• $116k development budget
  • $50k marketing budget
  • 30% revenue share until they recoup their expenses (up to ~$237k not counting QA, porting, and localization)
  • 70% revenue share after they recoup their expenses

Offer #4 (Raw Fury)

  • Much higher budgets for development, marketing, and other services (specifics under NDA)
  • 0% revenue share until they recoup their expenses with a 15% markup on the development budget
  • 50% revenue share after recoup
  • The contract I signed was basically the same as the one they posted publicly

My first concern when talking to Raw Fury was that I knew that their terms were pretty aggressive. The thought of them taking 50% revenue share from a game I’d worked on for years on my own was a tough pill to swallow. I asked them they could could adjust their revenue share to be a bit more favorable to me, but they were adamant that they basically never make any changes to their terms (personally I’m not really a fan of this practice as it’s disadvantageous to smaller devs). When I mentioned that I would probably only accept those terms if I got more money up front, citing my other offers with better terms, they offered to drastically increase my budget to make up for it.

Raw Fury also adds a 15% markup on the development budget when calculating the recoup point. For example, if they give me $100k, the game would have to make $115k before I start receiving revenue share. I think the markup is partially meant to discourage developers from taking more budget than they need. But even at 15%, it is always more advantageous (at least financially) for the developer to take as much money as they can up front. Especially since they don’t offer better revenue share terms. If you’re pitching to Raw Fury, I would recommend adding at least a 20-30% margin to your development budget (which should already have a good amount of contingency in it) to offset the markup.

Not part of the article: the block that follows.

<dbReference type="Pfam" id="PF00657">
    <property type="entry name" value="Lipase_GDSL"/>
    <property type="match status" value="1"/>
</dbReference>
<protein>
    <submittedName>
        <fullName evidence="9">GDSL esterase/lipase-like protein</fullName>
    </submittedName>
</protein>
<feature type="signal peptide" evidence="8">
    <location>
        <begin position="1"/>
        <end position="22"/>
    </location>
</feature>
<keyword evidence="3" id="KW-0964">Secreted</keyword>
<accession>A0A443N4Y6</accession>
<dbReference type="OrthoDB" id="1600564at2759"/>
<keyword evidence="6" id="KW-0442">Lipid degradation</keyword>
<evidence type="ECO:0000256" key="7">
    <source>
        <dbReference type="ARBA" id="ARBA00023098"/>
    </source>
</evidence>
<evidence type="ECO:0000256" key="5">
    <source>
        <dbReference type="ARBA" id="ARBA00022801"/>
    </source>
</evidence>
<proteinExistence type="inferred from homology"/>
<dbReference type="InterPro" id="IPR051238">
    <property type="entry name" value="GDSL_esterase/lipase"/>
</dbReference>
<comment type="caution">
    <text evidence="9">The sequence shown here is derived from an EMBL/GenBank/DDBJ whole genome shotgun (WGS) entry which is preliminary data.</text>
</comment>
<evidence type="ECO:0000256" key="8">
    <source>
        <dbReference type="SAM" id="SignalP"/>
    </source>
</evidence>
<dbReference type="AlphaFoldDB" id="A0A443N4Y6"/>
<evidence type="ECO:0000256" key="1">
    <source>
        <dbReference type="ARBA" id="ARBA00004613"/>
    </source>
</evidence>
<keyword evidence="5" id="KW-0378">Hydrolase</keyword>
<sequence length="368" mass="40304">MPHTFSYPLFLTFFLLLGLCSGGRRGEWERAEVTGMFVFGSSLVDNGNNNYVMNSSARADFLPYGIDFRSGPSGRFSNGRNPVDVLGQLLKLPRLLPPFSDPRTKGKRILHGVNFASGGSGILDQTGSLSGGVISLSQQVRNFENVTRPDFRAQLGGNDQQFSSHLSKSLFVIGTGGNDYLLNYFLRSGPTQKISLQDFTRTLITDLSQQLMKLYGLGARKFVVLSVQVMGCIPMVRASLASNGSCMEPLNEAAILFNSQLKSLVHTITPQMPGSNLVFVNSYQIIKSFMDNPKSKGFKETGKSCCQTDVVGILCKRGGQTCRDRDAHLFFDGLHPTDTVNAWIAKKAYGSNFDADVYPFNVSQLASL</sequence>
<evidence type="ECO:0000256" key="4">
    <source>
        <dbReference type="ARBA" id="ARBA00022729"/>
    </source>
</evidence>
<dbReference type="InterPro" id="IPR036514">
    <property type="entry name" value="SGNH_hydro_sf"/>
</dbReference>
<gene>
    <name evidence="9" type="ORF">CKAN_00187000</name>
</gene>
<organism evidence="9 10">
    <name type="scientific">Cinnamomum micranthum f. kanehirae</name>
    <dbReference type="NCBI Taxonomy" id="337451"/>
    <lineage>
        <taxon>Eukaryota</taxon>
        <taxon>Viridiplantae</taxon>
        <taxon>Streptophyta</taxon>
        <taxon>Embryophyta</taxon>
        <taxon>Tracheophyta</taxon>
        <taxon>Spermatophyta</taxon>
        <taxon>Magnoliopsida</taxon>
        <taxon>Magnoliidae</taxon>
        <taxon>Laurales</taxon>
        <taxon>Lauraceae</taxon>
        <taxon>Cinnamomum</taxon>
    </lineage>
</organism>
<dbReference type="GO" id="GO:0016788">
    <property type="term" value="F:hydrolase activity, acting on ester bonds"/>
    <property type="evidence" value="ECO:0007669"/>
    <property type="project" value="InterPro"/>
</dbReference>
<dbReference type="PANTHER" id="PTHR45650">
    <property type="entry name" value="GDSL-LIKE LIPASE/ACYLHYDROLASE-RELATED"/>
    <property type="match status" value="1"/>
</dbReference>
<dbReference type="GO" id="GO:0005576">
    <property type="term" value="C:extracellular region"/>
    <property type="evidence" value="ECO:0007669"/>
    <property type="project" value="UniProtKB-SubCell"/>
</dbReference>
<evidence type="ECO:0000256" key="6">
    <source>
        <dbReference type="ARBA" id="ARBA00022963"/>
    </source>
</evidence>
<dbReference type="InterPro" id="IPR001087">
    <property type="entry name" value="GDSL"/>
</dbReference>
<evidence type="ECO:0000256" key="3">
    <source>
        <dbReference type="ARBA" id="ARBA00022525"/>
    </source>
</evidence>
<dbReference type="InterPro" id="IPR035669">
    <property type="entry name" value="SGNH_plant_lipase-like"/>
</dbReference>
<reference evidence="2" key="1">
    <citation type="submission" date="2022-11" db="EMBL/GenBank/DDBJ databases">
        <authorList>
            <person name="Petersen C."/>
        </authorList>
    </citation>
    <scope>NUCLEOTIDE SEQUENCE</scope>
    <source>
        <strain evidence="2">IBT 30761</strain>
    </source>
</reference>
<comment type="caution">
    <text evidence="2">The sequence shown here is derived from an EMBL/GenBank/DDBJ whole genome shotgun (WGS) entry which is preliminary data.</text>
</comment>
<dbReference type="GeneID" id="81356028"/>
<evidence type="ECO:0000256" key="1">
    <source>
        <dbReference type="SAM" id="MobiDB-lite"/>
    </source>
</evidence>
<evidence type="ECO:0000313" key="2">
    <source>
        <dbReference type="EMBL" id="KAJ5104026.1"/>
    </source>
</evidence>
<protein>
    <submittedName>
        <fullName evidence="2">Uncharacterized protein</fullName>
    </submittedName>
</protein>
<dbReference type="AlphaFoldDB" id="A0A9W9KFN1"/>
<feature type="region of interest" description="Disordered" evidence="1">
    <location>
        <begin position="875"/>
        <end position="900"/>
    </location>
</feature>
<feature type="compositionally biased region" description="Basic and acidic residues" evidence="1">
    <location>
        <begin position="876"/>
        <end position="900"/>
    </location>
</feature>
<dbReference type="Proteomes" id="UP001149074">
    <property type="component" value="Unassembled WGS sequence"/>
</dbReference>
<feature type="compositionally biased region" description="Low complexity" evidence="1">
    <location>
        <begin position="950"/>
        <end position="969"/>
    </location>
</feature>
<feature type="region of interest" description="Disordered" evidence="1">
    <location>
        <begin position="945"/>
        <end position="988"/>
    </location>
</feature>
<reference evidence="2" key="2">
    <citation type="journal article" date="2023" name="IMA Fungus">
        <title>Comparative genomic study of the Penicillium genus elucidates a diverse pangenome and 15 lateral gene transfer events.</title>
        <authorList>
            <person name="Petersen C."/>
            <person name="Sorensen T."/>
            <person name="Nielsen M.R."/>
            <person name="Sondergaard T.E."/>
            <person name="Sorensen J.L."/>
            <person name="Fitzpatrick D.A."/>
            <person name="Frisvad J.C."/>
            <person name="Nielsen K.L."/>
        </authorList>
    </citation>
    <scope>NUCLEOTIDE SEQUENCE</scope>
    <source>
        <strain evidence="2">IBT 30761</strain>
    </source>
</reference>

I tried to use Raw Fury’s offer to negotiate with the other interested publishers, but none of them would improve their deal. One even ended up rescinding their offer when I tried to negotiate (Offer #1). So, even though they had the worst revenue share terms, I decided to go with Raw Fury. Since I’m a fairly risk averse person, the guaranteed money up front was a big deciding factor. The extra funding meant I’d be getting the equivalent of a decent salary for my 3-4 years of work. It would also give me a decent amount of runway, enough to make another game of a similar size. I went into this decision with tempered expectations on how well the game would do. I didn’t expect it to make make much more than the recoup point, if at all, so the post-recoup revenue share wasn’t a big factor for me. In the off-chance the game does become a huge hit, Raw Fury would have to perform 20-50% better than the smaller publishers for me to make the same amount of money, which I thought would be within the realm of possibility. As of January 2024 the game has made a bit over $140k in net revenue, so taking the extra budget in exchange for worse revenue share was definitely the right call, as it’s unlikely that the game will recoup its expenses. In the end, I’m happy with the decision I made and feel incredibly fortunate that they took a chance on my silly game.